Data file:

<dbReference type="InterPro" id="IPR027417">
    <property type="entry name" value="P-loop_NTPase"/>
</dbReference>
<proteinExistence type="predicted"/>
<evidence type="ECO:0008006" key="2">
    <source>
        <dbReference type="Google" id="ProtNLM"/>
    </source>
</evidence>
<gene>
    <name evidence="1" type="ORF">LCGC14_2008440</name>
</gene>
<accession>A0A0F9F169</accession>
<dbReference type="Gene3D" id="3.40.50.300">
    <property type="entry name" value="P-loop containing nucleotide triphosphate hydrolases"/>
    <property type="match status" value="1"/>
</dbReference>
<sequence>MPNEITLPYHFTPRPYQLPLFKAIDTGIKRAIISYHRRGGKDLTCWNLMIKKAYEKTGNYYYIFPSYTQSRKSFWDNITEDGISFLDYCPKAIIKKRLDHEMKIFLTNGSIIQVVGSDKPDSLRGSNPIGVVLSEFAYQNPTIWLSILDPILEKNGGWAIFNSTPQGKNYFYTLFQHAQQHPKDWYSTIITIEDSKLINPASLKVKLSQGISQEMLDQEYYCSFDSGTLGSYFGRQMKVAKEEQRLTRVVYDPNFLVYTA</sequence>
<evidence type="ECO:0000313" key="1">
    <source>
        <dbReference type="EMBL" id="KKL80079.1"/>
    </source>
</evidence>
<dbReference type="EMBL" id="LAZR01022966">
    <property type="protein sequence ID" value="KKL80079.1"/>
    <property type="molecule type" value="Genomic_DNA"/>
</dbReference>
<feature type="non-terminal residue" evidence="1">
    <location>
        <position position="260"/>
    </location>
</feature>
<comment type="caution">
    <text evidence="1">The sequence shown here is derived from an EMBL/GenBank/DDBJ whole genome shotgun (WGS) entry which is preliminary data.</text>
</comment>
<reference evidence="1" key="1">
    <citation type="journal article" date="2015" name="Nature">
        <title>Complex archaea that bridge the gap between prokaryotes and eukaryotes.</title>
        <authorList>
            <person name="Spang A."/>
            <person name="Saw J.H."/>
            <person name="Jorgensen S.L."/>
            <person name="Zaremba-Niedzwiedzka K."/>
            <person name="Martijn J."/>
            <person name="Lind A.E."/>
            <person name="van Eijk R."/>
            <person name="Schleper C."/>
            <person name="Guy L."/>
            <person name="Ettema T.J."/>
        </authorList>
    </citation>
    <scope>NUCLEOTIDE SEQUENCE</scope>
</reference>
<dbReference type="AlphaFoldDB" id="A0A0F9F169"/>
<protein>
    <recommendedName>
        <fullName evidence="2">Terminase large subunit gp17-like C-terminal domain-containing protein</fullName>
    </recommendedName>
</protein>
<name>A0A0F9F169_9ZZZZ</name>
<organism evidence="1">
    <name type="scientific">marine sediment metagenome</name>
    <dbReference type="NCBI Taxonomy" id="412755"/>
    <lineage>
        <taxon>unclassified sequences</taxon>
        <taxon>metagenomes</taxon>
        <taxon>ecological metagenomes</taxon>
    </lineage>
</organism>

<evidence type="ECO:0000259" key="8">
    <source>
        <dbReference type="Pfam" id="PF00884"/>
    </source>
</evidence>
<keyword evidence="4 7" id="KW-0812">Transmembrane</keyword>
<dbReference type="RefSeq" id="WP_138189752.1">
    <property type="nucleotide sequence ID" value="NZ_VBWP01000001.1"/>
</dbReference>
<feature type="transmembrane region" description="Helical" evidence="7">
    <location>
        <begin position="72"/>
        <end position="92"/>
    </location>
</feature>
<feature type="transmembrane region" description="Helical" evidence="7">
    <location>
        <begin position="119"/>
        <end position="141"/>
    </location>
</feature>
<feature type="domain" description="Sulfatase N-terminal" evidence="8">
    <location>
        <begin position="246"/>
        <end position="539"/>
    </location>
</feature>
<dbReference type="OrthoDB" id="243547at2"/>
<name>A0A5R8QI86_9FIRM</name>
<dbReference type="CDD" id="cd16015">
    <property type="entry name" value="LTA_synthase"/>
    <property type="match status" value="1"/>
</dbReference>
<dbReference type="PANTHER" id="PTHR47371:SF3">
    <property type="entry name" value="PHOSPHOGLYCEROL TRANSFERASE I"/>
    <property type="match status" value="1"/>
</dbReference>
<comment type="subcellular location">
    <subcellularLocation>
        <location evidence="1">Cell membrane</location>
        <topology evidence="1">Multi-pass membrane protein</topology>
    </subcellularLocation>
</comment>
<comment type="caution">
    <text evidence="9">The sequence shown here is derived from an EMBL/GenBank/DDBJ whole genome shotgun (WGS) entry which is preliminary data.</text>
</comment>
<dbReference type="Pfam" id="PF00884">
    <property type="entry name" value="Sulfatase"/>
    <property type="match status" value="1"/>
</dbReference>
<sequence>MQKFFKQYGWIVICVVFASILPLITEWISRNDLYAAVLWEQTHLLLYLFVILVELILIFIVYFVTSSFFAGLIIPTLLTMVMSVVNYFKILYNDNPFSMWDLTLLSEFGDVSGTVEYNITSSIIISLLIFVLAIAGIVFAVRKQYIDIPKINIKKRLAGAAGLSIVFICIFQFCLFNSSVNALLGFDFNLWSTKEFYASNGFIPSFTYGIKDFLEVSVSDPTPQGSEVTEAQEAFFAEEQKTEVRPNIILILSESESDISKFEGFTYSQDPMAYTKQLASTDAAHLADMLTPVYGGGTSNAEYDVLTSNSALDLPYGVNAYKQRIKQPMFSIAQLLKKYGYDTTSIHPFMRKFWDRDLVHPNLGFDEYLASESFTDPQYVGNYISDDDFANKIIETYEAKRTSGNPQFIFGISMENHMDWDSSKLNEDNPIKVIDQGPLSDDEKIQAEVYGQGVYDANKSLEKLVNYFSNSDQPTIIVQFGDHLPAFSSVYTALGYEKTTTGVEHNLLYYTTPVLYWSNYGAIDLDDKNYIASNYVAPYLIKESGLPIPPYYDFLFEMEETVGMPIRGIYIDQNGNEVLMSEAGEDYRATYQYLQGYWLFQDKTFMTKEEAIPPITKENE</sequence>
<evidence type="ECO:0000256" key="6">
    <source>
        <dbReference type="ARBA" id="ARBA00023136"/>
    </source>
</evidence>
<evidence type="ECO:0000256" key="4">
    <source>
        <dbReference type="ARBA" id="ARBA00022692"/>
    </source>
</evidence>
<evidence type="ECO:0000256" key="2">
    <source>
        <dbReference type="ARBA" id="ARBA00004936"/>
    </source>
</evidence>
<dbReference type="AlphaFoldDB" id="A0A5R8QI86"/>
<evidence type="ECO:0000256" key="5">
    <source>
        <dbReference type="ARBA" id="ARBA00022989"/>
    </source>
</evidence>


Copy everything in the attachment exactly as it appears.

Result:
<dbReference type="InterPro" id="IPR027417">
    <property type="entry name" value="P-loop_NTPase"/>
</dbReference>
<proteinExistence type="predicted"/>
<evidence type="ECO:0008006" key="2">
    <source>
        <dbReference type="Google" id="ProtNLM"/>
    </source>
</evidence>
<gene>
    <name evidence="1" type="ORF">LCGC14_2008440</name>
</gene>
<accession>A0A0F9F169</accession>
<dbReference type="Gene3D" id="3.40.50.300">
    <property type="entry name" value="P-loop containing nucleotide triphosphate hydrolases"/>
    <property type="match status" value="1"/>
</dbReference>
<sequence>MPNEITLPYHFTPRPYQLPLFKAIDTGIKRAIISYHRRGGKDLTCWNLMIKKAYEKTGNYYYIFPSYTQSRKSFWDNITEDGISFLDYCPKAIIKKRLDHEMKIFLTNGSIIQVVGSDKPDSLRGSNPIGVVLSEFAYQNPTIWLSILDPILEKNGGWAIFNSTPQGKNYFYTLFQHAQQHPKDWYSTIITIEDSKLINPASLKVKLSQGISQEMLDQEYYCSFDSGTLGSYFGRQMKVAKEEQRLTRVVYDPNFLVYTA</sequence>
<evidence type="ECO:0000313" key="1">
    <source>
        <dbReference type="EMBL" id="KKL80079.1"/>
    </source>
</evidence>
<dbReference type="EMBL" id="LAZR01022966">
    <property type="protein sequence ID" value="KKL80079.1"/>
    <property type="molecule type" value="Genomic_DNA"/>
</dbReference>
<feature type="non-terminal residue" evidence="1">
    <location>
        <position position="260"/>
    </location>
</feature>
<comment type="caution">
    <text evidence="1">The sequence shown here is derived from an EMBL/GenBank/DDBJ whole genome shotgun (WGS) entry which is preliminary data.</text>
</comment>
<reference evidence="1" key="1">
    <citation type="journal article" date="2015" name="Nature">
        <title>Complex archaea that bridge the gap between prokaryotes and eukaryotes.</title>
        <authorList>
            <person name="Spang A."/>
            <person name="Saw J.H."/>
            <person name="Jorgensen S.L."/>
            <person name="Zaremba-Niedzwiedzka K."/>
            <person name="Martijn J."/>
            <person name="Lind A.E."/>
            <person name="van Eijk R."/>
            <person name="Schleper C."/>
            <person name="Guy L."/>
            <person name="Ettema T.J."/>
        </authorList>
    </citation>
    <scope>NUCLEOTIDE SEQUENCE</scope>
</reference>
<dbReference type="AlphaFoldDB" id="A0A0F9F169"/>
<protein>
    <recommendedName>
        <fullName evidence="2">Terminase large subunit gp17-like C-terminal domain-containing protein</fullName>
    </recommendedName>
</protein>
<name>A0A0F9F169_9ZZZZ</name>
<organism evidence="1">
    <name type="scientific">marine sediment metagenome</name>
    <dbReference type="NCBI Taxonomy" id="412755"/>
    <lineage>
        <taxon>unclassified sequences</taxon>
        <taxon>metagenomes</taxon>
        <taxon>ecological metagenomes</taxon>
    </lineage>
</organism>

<evidence type="ECO:0000259" key="8">
    <source>
        <dbReference type="Pfam" id="PF00884"/>
    </source>
</evidence>
<keyword evidence="4 7" id="KW-0812">Transmembrane</keyword>
<dbReference type="RefSeq" id="WP_138189752.1">
    <property type="nucleotide sequence ID" value="NZ_VBWP01000001.1"/>
</dbReference>
<feature type="transmembrane region" description="Helical" evidence="7">
    <location>
        <begin position="72"/>
        <end position="92"/>
    </location>
</feature>
<feature type="transmembrane region" description="Helical" evidence="7">
    <location>
        <begin position="119"/>
        <end position="141"/>
    </location>
</feature>
<feature type="domain" description="Sulfatase N-terminal" evidence="8">
    <location>
        <begin position="246"/>
        <end position="539"/>
    </location>
</feature>
<dbReference type="OrthoDB" id="243547at2"/>
<name>A0A5R8QI86_9FIRM</name>
<dbReference type="CDD" id="cd16015">
    <property type="entry name" value="LTA_synthase"/>
    <property type="match status" value="1"/>
</dbReference>
<dbReference type="PANTHER" id="PTHR47371:SF3">
    <property type="entry name" value="PHOSPHOGLYCEROL TRANSFERASE I"/>
    <property type="match status" value="1"/>
</dbReference>
<comment type="subcellular location">
    <subcellularLocation>
        <location evidence="1">Cell membrane</location>
        <topology evidence="1">Multi-pass membrane protein</topology>
    </subcellularLocation>
</comment>
<comment type="caution">
    <text evidence="9">The sequence shown here is derived from an EMBL/GenBank/DDBJ whole genome shotgun (WGS) entry which is preliminary data.</text>
</comment>
<dbReference type="Pfam" id="PF00884">
    <property type="entry name" value="Sulfatase"/>
    <property type="match status" value="1"/>
</dbReference>
<sequence>MQKFFKQYGWIVICVVFASILPLITEWISRNDLYAAVLWEQTHLLLYLFVILVELILIFIVYFVTSSFFAGLIIPTLLTMVMSVVNYFKILYNDNPFSMWDLTLLSEFGDVSGTVEYNITSSIIISLLIFVLAIAGIVFAVRKQYIDIPKINIKKRLAGAAGLSIVFICIFQFCLFNSSVNALLGFDFNLWSTKEFYASNGFIPSFTYGIKDFLEVSVSDPTPQGSEVTEAQEAFFAEEQKTEVRPNIILILSESESDISKFEGFTYSQDPMAYTKQLASTDAAHLADMLTPVYGGGTSNAEYDVLTSNSALDLPYGVNAYKQRIKQPMFSIAQLLKKYGYDTTSIHPFMRKFWDRDLVHPNLGFDEYLASESFTDPQYVGNYISDDDFANKIIETYEAKRTSGNPQFIFGISMENHMDWDSSKLNEDNPIKVIDQGPLSDDEKIQAEVYGQGVYDANKSLEKLVNYFSNSDQPTIIVQFGDHLPAFSSVYTALGYEKTTTGVEHNLLYYTTPVLYWSNYGAIDLDDKNYIASNYVAPYLIKESGLPIPPYYDFLFEMEETVGMPIRGIYIDQNGNEVLMSEAGEDYRATYQYLQGYWLFQDKTFMTKEEAIPPITKENE</sequence>
<evidence type="ECO:0000256" key="6">
    <source>
        <dbReference type="ARBA" id="ARBA00023136"/>
    </source>
</evidence>
<evidence type="ECO:0000256" key="4">
    <source>
        <dbReference type="ARBA" id="ARBA00022692"/>
    </source>
</evidence>
<evidence type="ECO:0000256" key="2">
    <source>
        <dbReference type="ARBA" id="ARBA00004936"/>
    </source>
</evidence>
<dbReference type="AlphaFoldDB" id="A0A5R8QI86"/>
<evidence type="ECO:0000256" key="5">
    <source>
        <dbReference type="ARBA" id="ARBA00022989"/>
    </source>
</evidence>